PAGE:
Gut barrier function as a therapeutic target in obesity
Obesity is a global health concern and is associated with systemic low-grade inflammation and a range of chronic metabolic diseases. There is increasing evidence that abdominal fat is associated with systemic low-grade inflammation and a higher risk of cardiometabolic diseases through a complex relationship between the mucosal layers of the intestines, gut microbiota, metabolic pathways, and the immune system. The gut barrier plays a critical role in regulating digestion, nutrient absorption, and inflammation, and a chronic excessive food intake, particularly high in fat and low in fibre, can reduce gut barrier function. This reduction in gut barrier function is thought to contribute to systemic low-grade inflammation and the development of chronic metabolic diseases. Additionally, the blood-brain barrier (BBB) is affected in a state of systemic low-grade inflammation which contributes to neuroinflammation and potentially neurodegenerative diseases. To investigate the mechanisms regulating gut barrier function and its relationship to systemic low-grade inflammation, BBB integrity, and neuroinflammation, we propose an interdisciplinary research format with a focus on interventions and unbiased target discovery.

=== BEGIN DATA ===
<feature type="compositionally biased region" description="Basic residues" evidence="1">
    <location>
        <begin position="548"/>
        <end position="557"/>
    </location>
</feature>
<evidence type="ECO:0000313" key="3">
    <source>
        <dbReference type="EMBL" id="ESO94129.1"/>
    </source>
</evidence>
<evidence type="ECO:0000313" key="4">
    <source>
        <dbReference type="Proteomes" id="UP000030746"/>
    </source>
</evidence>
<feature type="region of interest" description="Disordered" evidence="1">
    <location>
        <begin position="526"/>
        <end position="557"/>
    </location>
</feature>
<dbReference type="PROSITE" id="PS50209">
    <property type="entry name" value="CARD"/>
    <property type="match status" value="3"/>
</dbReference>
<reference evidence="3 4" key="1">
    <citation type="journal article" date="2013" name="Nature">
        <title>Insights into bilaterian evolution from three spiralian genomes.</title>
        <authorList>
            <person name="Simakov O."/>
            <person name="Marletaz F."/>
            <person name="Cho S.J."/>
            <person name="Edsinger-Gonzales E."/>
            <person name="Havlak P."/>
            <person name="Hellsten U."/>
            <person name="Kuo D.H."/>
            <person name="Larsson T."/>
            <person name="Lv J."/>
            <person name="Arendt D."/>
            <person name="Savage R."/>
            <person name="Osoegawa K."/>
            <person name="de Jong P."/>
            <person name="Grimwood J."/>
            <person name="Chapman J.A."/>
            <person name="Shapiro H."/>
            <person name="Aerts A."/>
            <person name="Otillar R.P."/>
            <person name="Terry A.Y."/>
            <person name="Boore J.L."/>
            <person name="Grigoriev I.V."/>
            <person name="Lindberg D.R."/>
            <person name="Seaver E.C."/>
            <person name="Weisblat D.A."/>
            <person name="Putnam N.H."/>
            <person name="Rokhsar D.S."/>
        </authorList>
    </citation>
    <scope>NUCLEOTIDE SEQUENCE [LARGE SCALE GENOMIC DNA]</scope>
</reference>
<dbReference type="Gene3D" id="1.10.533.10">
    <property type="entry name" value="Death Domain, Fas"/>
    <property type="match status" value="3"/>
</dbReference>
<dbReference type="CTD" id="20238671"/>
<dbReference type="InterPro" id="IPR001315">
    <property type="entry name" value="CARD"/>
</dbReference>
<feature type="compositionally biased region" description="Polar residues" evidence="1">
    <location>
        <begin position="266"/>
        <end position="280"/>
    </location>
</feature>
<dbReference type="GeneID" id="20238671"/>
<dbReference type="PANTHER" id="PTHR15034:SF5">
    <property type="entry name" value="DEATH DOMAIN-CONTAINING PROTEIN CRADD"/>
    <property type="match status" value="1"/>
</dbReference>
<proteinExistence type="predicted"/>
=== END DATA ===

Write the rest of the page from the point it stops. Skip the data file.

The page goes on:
This project aims to:
Our expected outcomes include a better understanding of the mechanisms regulating gut barrier function in obesity and its relationship to systemic low-grade inflammation and neuroinflammation. We also anticipate the discovery of new pharmacotherapeutic targets related to gut barrier function for obesity and associated disorders, ultimately increasing the chances of future effective preventive measures and interventions than can relieve both the individual and societal burden of obesity-associated morbidity and mortality.
Fellowship with co-funding from Zealand Pharma
Filip Krag Knop, Gentofte Hospital, Center for Clinical Metabolic Research